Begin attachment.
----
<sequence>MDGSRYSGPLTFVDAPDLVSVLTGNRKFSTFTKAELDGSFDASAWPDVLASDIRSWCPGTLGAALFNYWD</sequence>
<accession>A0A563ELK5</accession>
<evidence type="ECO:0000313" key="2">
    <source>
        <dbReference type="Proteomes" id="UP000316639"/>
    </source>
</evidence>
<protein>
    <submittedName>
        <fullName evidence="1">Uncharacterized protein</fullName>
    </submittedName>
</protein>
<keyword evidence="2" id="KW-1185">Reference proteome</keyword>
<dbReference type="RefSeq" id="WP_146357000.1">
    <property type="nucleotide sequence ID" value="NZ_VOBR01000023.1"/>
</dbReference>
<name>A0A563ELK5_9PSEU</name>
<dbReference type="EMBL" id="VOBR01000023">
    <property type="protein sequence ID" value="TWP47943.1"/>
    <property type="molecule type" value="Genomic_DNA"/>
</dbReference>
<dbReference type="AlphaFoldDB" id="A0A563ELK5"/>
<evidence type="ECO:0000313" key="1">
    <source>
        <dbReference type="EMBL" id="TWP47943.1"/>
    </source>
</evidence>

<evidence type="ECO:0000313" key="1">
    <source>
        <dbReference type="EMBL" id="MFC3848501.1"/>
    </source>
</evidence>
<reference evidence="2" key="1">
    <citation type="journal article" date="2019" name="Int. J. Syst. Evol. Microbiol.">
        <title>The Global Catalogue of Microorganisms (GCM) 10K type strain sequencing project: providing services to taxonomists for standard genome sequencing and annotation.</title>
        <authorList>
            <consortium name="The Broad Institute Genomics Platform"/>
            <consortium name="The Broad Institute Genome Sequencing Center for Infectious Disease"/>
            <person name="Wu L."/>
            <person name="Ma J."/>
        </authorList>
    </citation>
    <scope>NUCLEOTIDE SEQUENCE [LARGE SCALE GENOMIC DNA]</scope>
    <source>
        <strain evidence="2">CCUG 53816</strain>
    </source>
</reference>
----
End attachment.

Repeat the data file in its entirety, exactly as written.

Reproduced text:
<sequence>MDGSRYSGPLTFVDAPDLVSVLTGNRKFSTFTKAELDGSFDASAWPDVLASDIRSWCPGTLGAALFNYWD</sequence>
<accession>A0A563ELK5</accession>
<evidence type="ECO:0000313" key="2">
    <source>
        <dbReference type="Proteomes" id="UP000316639"/>
    </source>
</evidence>
<protein>
    <submittedName>
        <fullName evidence="1">Uncharacterized protein</fullName>
    </submittedName>
</protein>
<keyword evidence="2" id="KW-1185">Reference proteome</keyword>
<dbReference type="RefSeq" id="WP_146357000.1">
    <property type="nucleotide sequence ID" value="NZ_VOBR01000023.1"/>
</dbReference>
<name>A0A563ELK5_9PSEU</name>
<dbReference type="EMBL" id="VOBR01000023">
    <property type="protein sequence ID" value="TWP47943.1"/>
    <property type="molecule type" value="Genomic_DNA"/>
</dbReference>
<dbReference type="AlphaFoldDB" id="A0A563ELK5"/>
<evidence type="ECO:0000313" key="1">
    <source>
        <dbReference type="EMBL" id="TWP47943.1"/>
    </source>
</evidence>

<evidence type="ECO:0000313" key="1">
    <source>
        <dbReference type="EMBL" id="MFC3848501.1"/>
    </source>
</evidence>
<reference evidence="2" key="1">
    <citation type="journal article" date="2019" name="Int. J. Syst. Evol. Microbiol.">
        <title>The Global Catalogue of Microorganisms (GCM) 10K type strain sequencing project: providing services to taxonomists for standard genome sequencing and annotation.</title>
        <authorList>
            <consortium name="The Broad Institute Genomics Platform"/>
            <consortium name="The Broad Institute Genome Sequencing Center for Infectious Disease"/>
            <person name="Wu L."/>
            <person name="Ma J."/>
        </authorList>
    </citation>
    <scope>NUCLEOTIDE SEQUENCE [LARGE SCALE GENOMIC DNA]</scope>
    <source>
        <strain evidence="2">CCUG 53816</strain>
    </source>
</reference>